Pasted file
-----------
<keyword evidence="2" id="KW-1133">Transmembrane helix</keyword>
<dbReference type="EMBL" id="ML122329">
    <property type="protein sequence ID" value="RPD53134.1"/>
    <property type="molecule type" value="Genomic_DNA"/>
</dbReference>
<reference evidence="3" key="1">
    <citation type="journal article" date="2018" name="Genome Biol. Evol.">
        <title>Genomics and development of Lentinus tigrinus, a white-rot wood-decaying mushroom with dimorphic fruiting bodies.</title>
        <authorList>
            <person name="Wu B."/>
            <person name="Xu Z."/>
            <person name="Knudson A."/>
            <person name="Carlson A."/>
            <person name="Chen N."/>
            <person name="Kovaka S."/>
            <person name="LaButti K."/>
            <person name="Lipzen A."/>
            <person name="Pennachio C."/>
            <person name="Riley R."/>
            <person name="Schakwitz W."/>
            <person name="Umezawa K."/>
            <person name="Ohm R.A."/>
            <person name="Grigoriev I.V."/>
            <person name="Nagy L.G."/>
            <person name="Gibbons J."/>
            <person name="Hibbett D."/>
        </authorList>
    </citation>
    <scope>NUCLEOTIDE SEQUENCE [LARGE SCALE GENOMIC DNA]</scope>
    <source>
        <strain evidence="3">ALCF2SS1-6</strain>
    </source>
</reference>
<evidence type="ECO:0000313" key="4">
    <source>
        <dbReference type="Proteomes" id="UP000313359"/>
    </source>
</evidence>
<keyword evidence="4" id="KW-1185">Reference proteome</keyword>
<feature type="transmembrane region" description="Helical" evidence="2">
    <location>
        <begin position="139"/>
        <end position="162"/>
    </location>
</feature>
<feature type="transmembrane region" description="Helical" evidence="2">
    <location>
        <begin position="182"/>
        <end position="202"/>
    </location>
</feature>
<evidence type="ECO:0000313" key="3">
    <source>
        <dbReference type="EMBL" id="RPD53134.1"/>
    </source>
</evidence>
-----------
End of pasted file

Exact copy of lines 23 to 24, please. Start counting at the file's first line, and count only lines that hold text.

            <person name="Grigoriev I.V."/>
            <person name="Nagy L.G."/>